Tensions in the confrontations between the authorities and demonstrators against last week’s coup in Myanmar boiled over on Monday, as police fired a water cannon at peaceful protesters in the capital Naypyitaw.
On Sunday, in the town of Myawaddy on Myanmar’s eastern border with Thailand, police shot into the air in an evident effort to disperse a rowdy crowd. There had been no initial reports of injuries, but the Assistance Association for Political Prisoners, an independent watchdog group, said one woman had been shot, without providing further details.
There have been no signs that either protesters or the military was backing down in their confrontation over who is the country’s legitimate government: Aung San Suu Kyi's National League for Democracy party, which won a landslide victory in last November’s election, or the junta that formed one week ago and which claims the polls were marred by voting fraud.
Tens of thousands of people rallied against the military takeover in Myanmar's biggest city Yangon for the second day running on Sunday.
As the enthusiastic crowd marched through the streets, their spirits were lifted by the return of internet services that had been blocked a day earlier.
They demanded the release of Aung San Suu Kyi, whose elected government was toppled by the army that also imposed an internet blackout.
Protest crowds have grown bigger and bolder since the February 1 coup, while remaining nonviolent in support of a call by Suu Kyi's party and its allies for civil disobedience.
In Yangon people tried to gather in front of the city hall, but access to the area was blocked off by barricades. Several groups marched in the city where riot police were deployed in large numbers. No clashes were reported.
Union activists, students and others numbering at least 2,000 according to AP chanted “Long live Mother Suu” and “Down with military dictatorship” at a major intersection near Yangon University. They marched along a main road, snarling traffic. Drivers honked their horns in support.
There too, police in riot gear blocked the main entrance to the university. Two water cannon trucks were parked nearby.
The protesters held placards calling for freedom for Suu Kyi and President Win Myint, who were put under house arrest and charged with minor offences, seen by many as providing a legal veneer for their detention.
Despite fear of repression in a country used to bloody crackdowns by the military such as those in 1988 and 2007, people took to the streets early in the morning, some banging saucepans in a show of defiance.
Another gathering took place in the city of Mandalay. "We can't accept this totally illegal coup d'état," regional politician Win Mya Mya told AFP.
Internet access restored after near-total blackout
On Sunday afternoon, internet users in Yangon reported that data access on their mobile phones had suddenly been restored.
Authorities had cut access as the protests grew on Saturday, making Twitter and Instagram inaccessible and fanning fears of a complete information blackout. Facebook had already been blocked earlier in the week — though not completely effectively.
Earlier on Sunday, despite the army's order to block the internet and social media, the demonstration in Yangon was streamed live on Facebook, bringing messages of support such as "you are our heroes" and "respect the protesters".
During the communication shutdown, the internet was only operating at "14% of its usual level" with outages affecting the whole country, said Netblocks, a specialist NGO based in London.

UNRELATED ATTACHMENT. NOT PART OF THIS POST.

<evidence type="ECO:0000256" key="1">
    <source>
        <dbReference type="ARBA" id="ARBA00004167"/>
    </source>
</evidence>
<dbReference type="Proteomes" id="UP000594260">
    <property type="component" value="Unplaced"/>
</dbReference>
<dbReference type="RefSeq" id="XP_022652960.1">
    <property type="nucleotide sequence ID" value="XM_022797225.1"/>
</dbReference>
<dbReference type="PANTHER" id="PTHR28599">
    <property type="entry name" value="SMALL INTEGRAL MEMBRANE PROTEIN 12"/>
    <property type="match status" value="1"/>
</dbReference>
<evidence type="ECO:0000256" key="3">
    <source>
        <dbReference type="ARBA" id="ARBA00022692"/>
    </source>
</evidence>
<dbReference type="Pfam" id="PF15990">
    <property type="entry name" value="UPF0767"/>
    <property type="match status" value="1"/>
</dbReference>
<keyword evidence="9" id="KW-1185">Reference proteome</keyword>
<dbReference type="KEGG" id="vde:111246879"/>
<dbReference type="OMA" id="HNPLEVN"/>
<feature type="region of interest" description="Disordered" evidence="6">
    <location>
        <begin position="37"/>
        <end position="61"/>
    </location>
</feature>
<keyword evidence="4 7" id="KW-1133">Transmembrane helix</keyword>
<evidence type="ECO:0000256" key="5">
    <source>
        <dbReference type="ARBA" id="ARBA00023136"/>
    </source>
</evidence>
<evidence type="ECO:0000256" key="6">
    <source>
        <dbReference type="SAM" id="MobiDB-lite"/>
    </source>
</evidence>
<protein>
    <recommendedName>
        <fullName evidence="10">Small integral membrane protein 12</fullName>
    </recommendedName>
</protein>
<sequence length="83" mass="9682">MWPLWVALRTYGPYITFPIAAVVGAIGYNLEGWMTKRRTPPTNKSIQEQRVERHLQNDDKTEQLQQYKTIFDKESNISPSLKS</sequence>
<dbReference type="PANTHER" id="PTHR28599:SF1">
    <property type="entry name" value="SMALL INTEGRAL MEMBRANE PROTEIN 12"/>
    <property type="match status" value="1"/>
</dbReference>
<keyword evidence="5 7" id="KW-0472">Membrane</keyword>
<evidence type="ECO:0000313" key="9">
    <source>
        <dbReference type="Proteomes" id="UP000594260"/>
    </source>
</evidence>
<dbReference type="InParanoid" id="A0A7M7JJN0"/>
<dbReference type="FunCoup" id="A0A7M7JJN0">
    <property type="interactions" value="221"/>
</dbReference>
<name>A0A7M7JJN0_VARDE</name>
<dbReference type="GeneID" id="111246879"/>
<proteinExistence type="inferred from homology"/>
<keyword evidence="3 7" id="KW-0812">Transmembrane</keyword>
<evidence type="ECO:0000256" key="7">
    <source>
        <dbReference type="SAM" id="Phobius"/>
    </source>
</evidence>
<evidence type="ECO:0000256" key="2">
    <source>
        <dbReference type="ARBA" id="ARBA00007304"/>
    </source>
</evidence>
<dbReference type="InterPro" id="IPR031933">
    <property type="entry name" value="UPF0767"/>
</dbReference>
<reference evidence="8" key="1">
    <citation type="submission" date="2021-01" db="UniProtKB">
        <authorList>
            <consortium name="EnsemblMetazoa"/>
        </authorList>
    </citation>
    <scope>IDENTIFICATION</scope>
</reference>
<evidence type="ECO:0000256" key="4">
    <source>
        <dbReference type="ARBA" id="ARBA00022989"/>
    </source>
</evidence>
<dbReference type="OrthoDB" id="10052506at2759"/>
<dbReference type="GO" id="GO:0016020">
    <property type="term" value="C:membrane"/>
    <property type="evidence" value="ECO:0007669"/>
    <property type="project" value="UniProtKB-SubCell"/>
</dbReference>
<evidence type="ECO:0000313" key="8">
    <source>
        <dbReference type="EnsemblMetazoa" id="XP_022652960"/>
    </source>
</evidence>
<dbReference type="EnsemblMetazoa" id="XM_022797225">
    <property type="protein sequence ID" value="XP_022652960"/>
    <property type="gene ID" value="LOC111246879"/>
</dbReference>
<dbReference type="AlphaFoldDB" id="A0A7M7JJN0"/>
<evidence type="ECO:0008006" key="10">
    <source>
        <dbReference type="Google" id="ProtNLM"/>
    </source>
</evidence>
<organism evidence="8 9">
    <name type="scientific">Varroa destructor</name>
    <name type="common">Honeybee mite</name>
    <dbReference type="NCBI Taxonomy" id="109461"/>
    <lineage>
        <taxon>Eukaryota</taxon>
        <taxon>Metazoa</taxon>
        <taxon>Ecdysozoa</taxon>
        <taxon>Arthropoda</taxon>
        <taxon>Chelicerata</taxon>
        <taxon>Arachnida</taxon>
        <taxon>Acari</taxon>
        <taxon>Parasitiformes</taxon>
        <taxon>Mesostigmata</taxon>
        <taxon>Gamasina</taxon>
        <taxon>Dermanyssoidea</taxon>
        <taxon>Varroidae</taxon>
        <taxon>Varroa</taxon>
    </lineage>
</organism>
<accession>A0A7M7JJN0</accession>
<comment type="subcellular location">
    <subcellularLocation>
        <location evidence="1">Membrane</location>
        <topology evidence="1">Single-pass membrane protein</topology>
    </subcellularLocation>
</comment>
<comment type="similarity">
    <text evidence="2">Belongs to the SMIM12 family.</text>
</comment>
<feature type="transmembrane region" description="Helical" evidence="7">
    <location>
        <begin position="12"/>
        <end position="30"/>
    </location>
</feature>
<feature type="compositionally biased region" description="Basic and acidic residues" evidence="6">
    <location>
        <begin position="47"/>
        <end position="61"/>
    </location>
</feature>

"The generals are now attempting to paralyse the citizen movement of resistance -- and keep the outside world in the dark -- by cutting virtually all internet access," said Tom Andrews, UN special rapporteur on human rights in Myanmar.
More arrests have been reported, with over 160 people detained according to a campaign group for political prisoners, based in Yangon.
Those held include Sean Turnell, an Australian economic adviser to Aung San Suu Kyi, in what looks like the first arrest of a foreigner in Myanmar. The 75-year-old economist from Macquarie University said he feared being "accused of something" but was "not guilty of anything".
The U.S. Embassy called on the military to give up power and restore the democratically elected government, release those detained, lift all telecommunications restrictions, and refrain from violence.
“We support the right of the people of Myanmar to protest in support of the democratically elected government and their right to freely access information,” it said in a tweet.
Memories of dark era revived
The coup plunged the nation back under direct military rule after a nearly decade-long move toward greater openness and democracy. During Myanmar's previous five decades under army control, the country was internationally isolated and communication with the outside world strictly controlled.
Suu Kyi’s five years as leader since 2015 had been Myanmar's most democratic period despite the military retaining broad powers the continued use of repressive colonial-era laws and the persecution of minority Rohingya Muslims.
Nearly 300 elected lawmakers from Suu Kyi’s National League for Democracy party were supposed to have taken their seats last Monday in a new session of Parliament following November elections when the military announced it was taking power for a year.
The military accused Suu Kyi and her party of failing to act on its complaints that last the election was marred by fraud, though the election commission said it had no found no evidence to support the claims.
The lawmakers met in an online meeting Friday to declare themselves as the sole legitimate representatives of the people and asked for international recognition as the country’s government.
U.N. Secretary-General Antonio Guterres pledged the United Nations will do everything it can to unite the international community and create conditions for the military coup in Myanmar to be reversed.